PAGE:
Moore / Big thumbs down to ‘uglifying’ billboards

“The last thing that Canberra needs is a free-for-all of these eyesores,” writes political columnist MICHAEL MOORE

BEING disparaging about Canberra is easy. Our city is not like any other in the world, which should be a point of pride.

However, there are constant voices seeking to implement the same mistakes as in other cities. The latest attempt is on billboards. The last thing that Canberra needs is a free-for-all of these eyesores to “uglify” our city.

Michael Moore

The Standing Committee on Planning and Urban Renewal of the ACT Assembly monitors Canberra to protect the environment, ensuring liveability and maintain its status as one of the healthiest cities in the world.

The committee is in the process of considering whether rules on billboards should be relaxed. The submissions published by the committee a day after submissions closed, without exception, provide a big thumbs down to any such relaxation. There may be more submissions that have been received but not published.

Canberra should be well served by this committee. All members are university graduates and most have postgraduate degrees. The chair, Caroline Le Couteur, holds degrees in economics and business and a graduate diploma of environment and development management. Deputy chair, Suzanne Orr, is a planning specialist with a master’s degree in urban and regional planning from the University of Canberra. The experience of all the members is broad and relevant.

With such a committee issues ought to be considered carefully, intelligently and thoughtfully. The members will need to resist the movement amongst those that do not understand Canberra – that “it has no soul” or the joke that “Canberra is 100 suburbs in search of a city”. This is the sort of derision that results in an unnecessary inquiry into billboards. At least the published submissions simply nail the issues.

Robin Sevenoaks’ submission argues an issue of visual amenity. The submission cites “the damage caused by billboards in an otherwise beautiful environment that is Canberra, our national capital”.

Support comes from Craig McGill, arguing billboards undermine our “unique city” and our “bush capital status”. He points out “billboards are ugly, distracting, and serve absolutely no-one except advertisers and the owners of the boards (who receive the advertising revenue)”.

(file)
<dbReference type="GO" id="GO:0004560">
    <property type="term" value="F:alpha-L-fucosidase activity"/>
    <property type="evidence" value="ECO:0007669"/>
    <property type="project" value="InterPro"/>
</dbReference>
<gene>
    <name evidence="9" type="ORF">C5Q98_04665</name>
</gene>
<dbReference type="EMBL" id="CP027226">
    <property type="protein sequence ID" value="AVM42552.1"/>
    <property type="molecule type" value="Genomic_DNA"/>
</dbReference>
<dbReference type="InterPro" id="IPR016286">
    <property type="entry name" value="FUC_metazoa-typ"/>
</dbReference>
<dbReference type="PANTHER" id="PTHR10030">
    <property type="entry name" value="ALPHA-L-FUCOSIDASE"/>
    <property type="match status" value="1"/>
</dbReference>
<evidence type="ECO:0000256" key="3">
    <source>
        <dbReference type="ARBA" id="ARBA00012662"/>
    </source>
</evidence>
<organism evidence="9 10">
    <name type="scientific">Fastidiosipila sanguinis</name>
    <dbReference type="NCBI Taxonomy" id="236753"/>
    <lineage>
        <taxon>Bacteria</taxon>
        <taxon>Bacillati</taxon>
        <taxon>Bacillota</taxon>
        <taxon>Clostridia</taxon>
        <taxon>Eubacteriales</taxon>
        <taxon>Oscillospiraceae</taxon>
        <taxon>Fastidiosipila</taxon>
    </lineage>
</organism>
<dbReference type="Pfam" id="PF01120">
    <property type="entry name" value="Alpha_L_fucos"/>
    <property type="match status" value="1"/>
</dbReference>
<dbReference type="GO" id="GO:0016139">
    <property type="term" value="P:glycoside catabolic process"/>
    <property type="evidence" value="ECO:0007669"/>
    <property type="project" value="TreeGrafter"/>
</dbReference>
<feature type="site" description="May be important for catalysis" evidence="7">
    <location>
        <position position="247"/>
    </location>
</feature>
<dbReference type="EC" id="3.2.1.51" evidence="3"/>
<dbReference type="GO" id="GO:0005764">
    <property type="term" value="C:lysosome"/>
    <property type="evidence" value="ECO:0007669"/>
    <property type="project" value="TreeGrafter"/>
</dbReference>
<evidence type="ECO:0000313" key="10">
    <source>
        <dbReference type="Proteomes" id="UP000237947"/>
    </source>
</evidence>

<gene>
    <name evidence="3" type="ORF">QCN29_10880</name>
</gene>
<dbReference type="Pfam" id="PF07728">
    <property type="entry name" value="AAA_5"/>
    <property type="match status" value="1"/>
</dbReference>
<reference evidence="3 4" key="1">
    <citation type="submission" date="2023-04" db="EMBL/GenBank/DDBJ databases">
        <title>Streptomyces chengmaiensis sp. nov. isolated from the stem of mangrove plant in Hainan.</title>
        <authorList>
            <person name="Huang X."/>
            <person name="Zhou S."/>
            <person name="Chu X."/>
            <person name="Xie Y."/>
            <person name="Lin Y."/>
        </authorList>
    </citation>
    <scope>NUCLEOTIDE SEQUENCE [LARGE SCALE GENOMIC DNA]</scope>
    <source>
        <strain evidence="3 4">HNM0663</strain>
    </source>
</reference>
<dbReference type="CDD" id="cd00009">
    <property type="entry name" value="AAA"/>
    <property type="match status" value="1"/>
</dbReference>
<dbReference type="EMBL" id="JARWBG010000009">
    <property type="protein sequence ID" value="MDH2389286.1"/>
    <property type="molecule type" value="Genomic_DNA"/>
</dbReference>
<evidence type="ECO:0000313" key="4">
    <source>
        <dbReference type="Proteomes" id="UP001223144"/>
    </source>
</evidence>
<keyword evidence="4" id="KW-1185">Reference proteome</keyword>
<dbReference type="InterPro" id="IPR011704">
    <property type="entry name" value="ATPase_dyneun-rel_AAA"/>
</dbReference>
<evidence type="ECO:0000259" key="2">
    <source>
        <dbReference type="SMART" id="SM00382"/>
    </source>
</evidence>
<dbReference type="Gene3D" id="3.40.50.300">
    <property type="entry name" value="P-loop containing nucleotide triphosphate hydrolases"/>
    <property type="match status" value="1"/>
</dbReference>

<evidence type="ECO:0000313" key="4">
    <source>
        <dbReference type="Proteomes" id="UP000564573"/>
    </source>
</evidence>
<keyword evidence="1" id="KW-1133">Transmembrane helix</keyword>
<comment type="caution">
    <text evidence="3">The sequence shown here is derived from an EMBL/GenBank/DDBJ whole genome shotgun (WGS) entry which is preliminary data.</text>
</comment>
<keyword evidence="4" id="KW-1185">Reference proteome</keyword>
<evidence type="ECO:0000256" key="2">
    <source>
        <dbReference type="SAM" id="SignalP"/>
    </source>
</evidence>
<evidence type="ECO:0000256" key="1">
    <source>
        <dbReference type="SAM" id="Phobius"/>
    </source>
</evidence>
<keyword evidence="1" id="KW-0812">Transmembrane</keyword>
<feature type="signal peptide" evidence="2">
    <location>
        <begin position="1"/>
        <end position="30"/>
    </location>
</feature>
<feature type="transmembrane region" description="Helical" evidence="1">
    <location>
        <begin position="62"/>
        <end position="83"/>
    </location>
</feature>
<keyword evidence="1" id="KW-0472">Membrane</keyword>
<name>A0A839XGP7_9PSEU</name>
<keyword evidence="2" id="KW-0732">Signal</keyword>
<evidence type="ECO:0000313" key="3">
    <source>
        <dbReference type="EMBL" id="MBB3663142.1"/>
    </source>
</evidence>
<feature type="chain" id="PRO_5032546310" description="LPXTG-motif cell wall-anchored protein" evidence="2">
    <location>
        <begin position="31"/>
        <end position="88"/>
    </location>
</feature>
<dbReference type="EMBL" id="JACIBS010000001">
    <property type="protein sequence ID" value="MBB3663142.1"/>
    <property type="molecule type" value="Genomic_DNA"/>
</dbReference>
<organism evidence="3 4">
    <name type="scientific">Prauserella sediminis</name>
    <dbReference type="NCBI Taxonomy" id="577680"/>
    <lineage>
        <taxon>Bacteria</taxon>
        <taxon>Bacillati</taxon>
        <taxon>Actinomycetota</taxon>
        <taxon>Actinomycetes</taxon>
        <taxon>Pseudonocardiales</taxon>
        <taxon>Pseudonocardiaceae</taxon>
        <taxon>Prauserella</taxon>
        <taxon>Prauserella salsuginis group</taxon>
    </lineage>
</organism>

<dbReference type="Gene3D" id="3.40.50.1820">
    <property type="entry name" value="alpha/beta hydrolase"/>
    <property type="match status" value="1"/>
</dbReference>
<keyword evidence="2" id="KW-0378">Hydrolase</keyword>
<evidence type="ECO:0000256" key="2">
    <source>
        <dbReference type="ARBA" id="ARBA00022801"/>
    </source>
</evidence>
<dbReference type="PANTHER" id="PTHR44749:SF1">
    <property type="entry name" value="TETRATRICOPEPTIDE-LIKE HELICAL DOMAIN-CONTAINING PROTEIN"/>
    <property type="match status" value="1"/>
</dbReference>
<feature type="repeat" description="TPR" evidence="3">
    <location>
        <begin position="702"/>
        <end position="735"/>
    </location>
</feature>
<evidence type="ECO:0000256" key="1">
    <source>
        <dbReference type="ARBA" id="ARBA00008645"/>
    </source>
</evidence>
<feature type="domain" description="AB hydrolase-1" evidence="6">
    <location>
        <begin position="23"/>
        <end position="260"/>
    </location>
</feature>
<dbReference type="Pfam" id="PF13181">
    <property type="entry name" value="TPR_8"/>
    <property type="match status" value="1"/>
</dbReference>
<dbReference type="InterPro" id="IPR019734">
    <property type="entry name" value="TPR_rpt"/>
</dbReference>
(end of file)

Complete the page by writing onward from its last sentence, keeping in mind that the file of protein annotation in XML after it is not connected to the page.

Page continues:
Hugh Dakin can see some room for limited-time advertising on billboards for community organisations and schools. However, he is scathing about commercial billboards that “insert themselves, uninvited and unwanted”. He opines: “Advertisers have no right to do this and should not be allowed to do so”, arguing they are “litter on a stick” and should not “uglify our city”.

Liam Lilly, of See-Change, opposes billboards and asks if the traditional owners of Canberra have been consulted.

Strongly opposing “full-wrap advertising” on buses and the proposed light rail trams are Conrad Burden with Barbara and Geoffrey Nelson as a stealthy way of billboard advertising. Their argument is about a “detrimental effect on passengers” and is “inconsistent with the visual aesthetics that make Canberra a unique city”.

The submissions are united in ensuring Canberra’s distinctive aesthetics are maintained. The common thrust of the submissions to the ACT Parliamentary Inquiry is that Canberra is a “unique city” and this is how it should remain.

However, the blight has already been creeping in. As just one example, how distracting is the big screen billboard on the National Convention Centre at the corner of Constitution Avenue and Coranderrk Street? The committee should ensure it, and modern-style billboards like it, should not be permitted.

On the day after submissions closed there were no published submissions supporting the idea of relaxing billboard regulations. It is possible that more submissions are to be authorised and published. Where has the idea come from? Is someone looking to expand their business? Has someone whispered in an appropriate political ear? Are the disparaging comments hitting home? It is not clear why there is such an inquiry.

We have a strong Planning and Urban Renewal Committee. Any recommendations should further limit new types of signage and findings should ensure Canberra’s distinctive environment.

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